Bulletin Board

Q

Dear Bernhard Cornwell,

I just got a hold of your recent book on Waterloo. Reading, in your preface, how you found the complexity of the battle overwhelming when trying to write a fictional account, I thought you might find the following story somewhat amusing. Around 1830, Honoré de Balzac tried to write a two-volume novel that would take one single Napoleonic battle as its protagonist. As he puts it in his diary, he wants to describe absolutely everything. But for over two years he suffers from writer's block. He tries every means possible, buys maps, visit the battlefields, etc., but in the end he has to abandon the project All he managed to write was this: "La Bataille, First Chapter, Gross-Aspern, 16 May, 1809 toward noon..." When he read Stendhal's famous description of the Battle of Waterloo some years later, he was full of envy and praise. I wrote a bit on this and more generally on the difficulty writer's had of representing Napoleonic battles in the last chapter of my book "Empire of Chance. The Napoleonic Wars and the Disorder of Things" in case you are interested. At any rate, I look forward to reading the rest of your book!

Best,

Anders

A

Thank you! I look forward to reading Empire of Chance which, to my shame, I haven’t seen.


Q

Bernard,

After reading the Saxon Chronicles, I was motivated to look into the history of our local village of Thelwall (Thelwæ), as it has strong Angelo Saxon routes.  It turns out King Edward visited our village roughly around the time that Utred’s next book might be set – 920 AD.

The village is located about 30 miles North of Chester, and was apparently founded by Edward as a military frontier outpost.  Further north of Thelwall is the town of Knutsford, which claims its name stems from the location of a Ford used by Knut, but which Knut I cannot tell.

Well, that’s as far as I got.  It would be a pleasant surprise if in any of the future books, Utred or one of his friends paid a visit to Thelwall.

Best wishes,

Paul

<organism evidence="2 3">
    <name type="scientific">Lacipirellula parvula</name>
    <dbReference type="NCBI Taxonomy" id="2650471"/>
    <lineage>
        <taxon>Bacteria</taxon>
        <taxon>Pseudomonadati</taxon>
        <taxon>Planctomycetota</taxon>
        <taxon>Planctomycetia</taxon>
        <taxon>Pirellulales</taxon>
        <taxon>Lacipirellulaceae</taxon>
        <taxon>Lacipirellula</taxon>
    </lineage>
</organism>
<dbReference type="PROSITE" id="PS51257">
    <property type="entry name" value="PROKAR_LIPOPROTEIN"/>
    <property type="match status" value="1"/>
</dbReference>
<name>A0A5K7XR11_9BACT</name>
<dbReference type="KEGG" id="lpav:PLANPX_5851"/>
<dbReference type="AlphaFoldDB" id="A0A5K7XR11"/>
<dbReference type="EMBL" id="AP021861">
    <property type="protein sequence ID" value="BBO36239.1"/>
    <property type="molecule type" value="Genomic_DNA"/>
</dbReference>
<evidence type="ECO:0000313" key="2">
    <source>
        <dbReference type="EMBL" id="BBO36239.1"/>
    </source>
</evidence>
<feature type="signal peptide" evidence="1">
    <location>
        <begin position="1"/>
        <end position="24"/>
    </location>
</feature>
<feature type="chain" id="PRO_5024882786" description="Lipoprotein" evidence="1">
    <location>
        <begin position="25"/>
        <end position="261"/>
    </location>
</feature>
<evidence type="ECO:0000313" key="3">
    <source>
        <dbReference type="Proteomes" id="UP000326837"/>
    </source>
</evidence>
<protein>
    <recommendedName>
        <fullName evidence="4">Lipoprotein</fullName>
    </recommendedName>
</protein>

Q

Hello Bernard,

After reading all of the Sharpe series I went on to read  Jac Wellers Wellington at Waterloo and now I am about to start your very own Waterloo.   The Sharpe books were a real pleasure to read and I realise just how much research was needed to create such masterpieces.  They painted a very vivid picture in my mind, the only thing missing and almost impossible to recreate are the smells and sounds of battle.  Now I want to visit Waterloo and pay homage to the fallen.

 

Norman


Q

Recently discovered your books  from the direction of a very kind librarian in my town of Lehigh Acres Florida,(also my ADA bus driver is a fan) Your writing takes the reader to another time and dimension  A perfect blend of history and fiction! You have a gift my friend! Thanks for enriching my life!!

Yours, Neil Gordon


Q

Hello, Bernard,

I finally got around to reading the Starbuck novels (I've owned them for many years but, alas, had little time to read and enjoy them).  The work is excellent and I certainly wish to encourage you to bring Nate back from his vacation.  Along with Pecker Bird, who was a delightful character.  The odd thing is that for a Brit, you have captured the essence of these characters like you were a home boy!

Best Regards,

Richard Withers


Q

Hello,

Just finished reading your newest book, WATERLOO; The History of Four Days, Three Armies and Three Battles through the 200th anniversary of said battle and enjoyed it very much. Wonderfully written.

Have a great day.

Sincerely,

Joe Harmony


Q

I have enjoyed your Sharpe series very much. I wish I had read them before I wrote my Napoleonic/biographic book, 'War Before Science'. Thanks much for the informative fun. I am presently reading your 'Waterloo' and have just finished the last Nate Starbuck book, which brings me to my plea: Mr Cornwell, HELP! please. The war between the states dangles unfinished and poor Nate Starbuck, dripping blood from his mangled mouth, restlessly roams a gun-smoky limbo feeling neglected by his creator. */;–)

Arthur Murchison

 


Q

Hi Bernard,

I want to say a HUGE thank you for the Warrior Chronicles. They are simply the best books I have ever read! I'm on to 'The Empty Throne', can't wait to read it!

 

Thank you once again.

 

Mike


Q

Mr Cornwell..

How you make me to want/yearn to be an Uhtred or a Sharpe or a  Starbuck says it all. Nice one man..

Mark.


Q

Mr. Cornwell,

I have long enjoyed your books. As a double literature/history major, I have delighted in the way you bring history alive and surround your characters with a vibrant landscape.About a year ago I was teaching a writing class at a local college. Unhappy with the textbook, I picked up a copy of THE ARCHER'S TALE (which I was reading at the time) to illustrate how to write a good paragraph. My students--a group that barely kept their heads above water--became enthralled with the story, and I continued the semester using your book.  I apologize for not asking for permission, but it was an unplanned adventure.  From a small town in Alaska, thanks for the gift of your work.

Best Regards,

Victoria Throop

 

A

I hope it was a fun adventure!


Page 1 of 769123200Last »